The rule of thumb for the depth of common joists is to take half span in feet; to this number add 2 for the depth of the joist in inches.

E.g., For A Span Of 18 Feet

Half this is 9, add 2, which gives 11 inches for the depth.

With the same quantity of timber, the deeper the joists can be made the stiffer and stronger they are. The depth can be calculated by the rules given above or those in Part IV., or obtained from the table, p. 143.

Joists should not be less than 2 inches wide, or they will be split by the nails holding the boarding, especially at the heading joints where four nails come together. In a trenailed floor (see p. 78) the joists should be wider. They should never be more than 3 inches wide if they are themselves to carry a ceiling (without the intervention of ceiling joists), as the lower surface of the joists causes a blank space behind the ends of the laths, which interrupts the key for the plastering.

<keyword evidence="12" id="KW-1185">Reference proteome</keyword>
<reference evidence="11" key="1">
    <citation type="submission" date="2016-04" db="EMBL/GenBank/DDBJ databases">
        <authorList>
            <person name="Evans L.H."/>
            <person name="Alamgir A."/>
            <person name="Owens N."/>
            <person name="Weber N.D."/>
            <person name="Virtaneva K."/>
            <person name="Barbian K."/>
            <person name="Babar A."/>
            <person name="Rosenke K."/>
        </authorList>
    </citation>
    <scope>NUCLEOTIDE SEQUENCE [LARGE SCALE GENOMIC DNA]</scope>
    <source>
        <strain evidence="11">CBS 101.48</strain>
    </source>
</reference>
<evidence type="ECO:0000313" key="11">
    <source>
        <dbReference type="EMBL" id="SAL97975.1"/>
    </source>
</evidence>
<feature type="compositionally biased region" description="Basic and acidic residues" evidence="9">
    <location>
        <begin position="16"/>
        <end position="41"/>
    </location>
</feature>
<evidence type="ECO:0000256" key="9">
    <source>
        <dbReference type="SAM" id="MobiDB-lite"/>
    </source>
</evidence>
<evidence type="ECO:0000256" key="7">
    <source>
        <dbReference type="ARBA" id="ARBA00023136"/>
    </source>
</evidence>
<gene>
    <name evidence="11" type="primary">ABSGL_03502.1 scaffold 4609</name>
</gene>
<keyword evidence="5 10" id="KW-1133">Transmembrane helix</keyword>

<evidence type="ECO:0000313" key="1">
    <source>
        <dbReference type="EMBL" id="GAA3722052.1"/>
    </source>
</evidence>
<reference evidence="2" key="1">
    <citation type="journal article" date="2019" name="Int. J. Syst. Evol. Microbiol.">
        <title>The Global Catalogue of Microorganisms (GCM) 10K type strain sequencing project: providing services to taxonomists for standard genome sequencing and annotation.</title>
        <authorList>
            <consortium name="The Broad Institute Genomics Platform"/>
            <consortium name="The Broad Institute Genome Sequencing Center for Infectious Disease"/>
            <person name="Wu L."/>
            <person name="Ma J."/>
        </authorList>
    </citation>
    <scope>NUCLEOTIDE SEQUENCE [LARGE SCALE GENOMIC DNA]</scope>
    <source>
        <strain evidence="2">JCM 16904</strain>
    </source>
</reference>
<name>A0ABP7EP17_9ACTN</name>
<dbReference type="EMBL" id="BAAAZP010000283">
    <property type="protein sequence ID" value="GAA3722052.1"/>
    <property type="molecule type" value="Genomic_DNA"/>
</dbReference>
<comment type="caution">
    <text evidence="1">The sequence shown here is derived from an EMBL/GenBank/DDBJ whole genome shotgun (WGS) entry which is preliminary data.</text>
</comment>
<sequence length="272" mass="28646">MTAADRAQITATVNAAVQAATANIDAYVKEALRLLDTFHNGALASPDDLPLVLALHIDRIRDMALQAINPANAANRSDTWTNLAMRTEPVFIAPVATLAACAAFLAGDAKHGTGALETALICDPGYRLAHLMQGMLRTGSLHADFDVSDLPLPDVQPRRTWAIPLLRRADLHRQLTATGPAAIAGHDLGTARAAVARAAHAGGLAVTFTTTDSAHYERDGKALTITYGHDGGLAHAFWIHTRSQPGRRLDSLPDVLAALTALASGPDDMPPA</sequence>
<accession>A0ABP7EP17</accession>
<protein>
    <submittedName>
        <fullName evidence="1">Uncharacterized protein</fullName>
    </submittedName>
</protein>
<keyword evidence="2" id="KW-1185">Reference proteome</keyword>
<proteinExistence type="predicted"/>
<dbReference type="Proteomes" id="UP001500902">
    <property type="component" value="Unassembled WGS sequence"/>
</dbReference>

Joists sometimes have a slight curve or "camber" in their length, due often to seasoning - in laying them this should be placed upwards to allow for the "sagging" or drooping which will take place after fixing - any knots should be kept uppermost i.e. in that part of the joists that will be under compression when they are loaded (see Part II.) The whole floor should be laid a little higher in the middle than at the sides of a room. This, however, is difficult to arrange.

Joists are skew-nailed, cogged, or notched on to the wall plates, as described in p. 129. If possible, air space should be left round the end of each.